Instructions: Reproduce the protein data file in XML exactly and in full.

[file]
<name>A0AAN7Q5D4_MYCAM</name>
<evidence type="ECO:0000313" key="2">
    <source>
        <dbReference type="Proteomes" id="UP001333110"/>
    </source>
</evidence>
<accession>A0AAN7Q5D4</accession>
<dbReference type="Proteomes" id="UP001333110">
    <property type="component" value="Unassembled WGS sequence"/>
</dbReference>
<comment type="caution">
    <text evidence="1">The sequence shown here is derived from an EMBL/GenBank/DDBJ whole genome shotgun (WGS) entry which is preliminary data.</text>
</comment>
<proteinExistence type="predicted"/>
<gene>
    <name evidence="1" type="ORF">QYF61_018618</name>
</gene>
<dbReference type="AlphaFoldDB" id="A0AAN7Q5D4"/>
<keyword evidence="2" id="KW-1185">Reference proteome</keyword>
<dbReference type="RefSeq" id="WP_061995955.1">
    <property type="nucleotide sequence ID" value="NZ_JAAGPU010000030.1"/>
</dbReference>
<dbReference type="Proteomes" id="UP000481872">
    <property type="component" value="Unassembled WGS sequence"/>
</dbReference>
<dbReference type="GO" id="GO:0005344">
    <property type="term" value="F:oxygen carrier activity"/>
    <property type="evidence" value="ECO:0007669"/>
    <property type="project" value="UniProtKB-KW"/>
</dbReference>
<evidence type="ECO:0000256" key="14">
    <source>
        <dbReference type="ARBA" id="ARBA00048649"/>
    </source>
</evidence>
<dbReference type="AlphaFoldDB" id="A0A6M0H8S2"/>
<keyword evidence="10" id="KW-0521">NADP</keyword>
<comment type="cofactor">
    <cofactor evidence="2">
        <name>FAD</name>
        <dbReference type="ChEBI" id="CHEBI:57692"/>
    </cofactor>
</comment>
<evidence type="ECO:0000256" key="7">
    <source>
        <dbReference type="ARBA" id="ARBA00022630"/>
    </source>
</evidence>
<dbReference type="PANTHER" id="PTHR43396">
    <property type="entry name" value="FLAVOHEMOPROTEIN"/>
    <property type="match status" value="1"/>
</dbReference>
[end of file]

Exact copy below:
<name>A0AAN7Q5D4_MYCAM</name>
<evidence type="ECO:0000313" key="2">
    <source>
        <dbReference type="Proteomes" id="UP001333110"/>
    </source>
</evidence>
<accession>A0AAN7Q5D4</accession>
<dbReference type="Proteomes" id="UP001333110">
    <property type="component" value="Unassembled WGS sequence"/>
</dbReference>
<comment type="caution">
    <text evidence="1">The sequence shown here is derived from an EMBL/GenBank/DDBJ whole genome shotgun (WGS) entry which is preliminary data.</text>
</comment>
<proteinExistence type="predicted"/>
<gene>
    <name evidence="1" type="ORF">QYF61_018618</name>
</gene>
<dbReference type="AlphaFoldDB" id="A0AAN7Q5D4"/>
<keyword evidence="2" id="KW-1185">Reference proteome</keyword>
<dbReference type="RefSeq" id="WP_061995955.1">
    <property type="nucleotide sequence ID" value="NZ_JAAGPU010000030.1"/>
</dbReference>
<dbReference type="Proteomes" id="UP000481872">
    <property type="component" value="Unassembled WGS sequence"/>
</dbReference>
<dbReference type="GO" id="GO:0005344">
    <property type="term" value="F:oxygen carrier activity"/>
    <property type="evidence" value="ECO:0007669"/>
    <property type="project" value="UniProtKB-KW"/>
</dbReference>
<evidence type="ECO:0000256" key="14">
    <source>
        <dbReference type="ARBA" id="ARBA00048649"/>
    </source>
</evidence>
<dbReference type="AlphaFoldDB" id="A0A6M0H8S2"/>
<keyword evidence="10" id="KW-0521">NADP</keyword>
<comment type="cofactor">
    <cofactor evidence="2">
        <name>FAD</name>
        <dbReference type="ChEBI" id="CHEBI:57692"/>
    </cofactor>
</comment>
<evidence type="ECO:0000256" key="7">
    <source>
        <dbReference type="ARBA" id="ARBA00022630"/>
    </source>
</evidence>
<dbReference type="PANTHER" id="PTHR43396">
    <property type="entry name" value="FLAVOHEMOPROTEIN"/>
    <property type="match status" value="1"/>
</dbReference>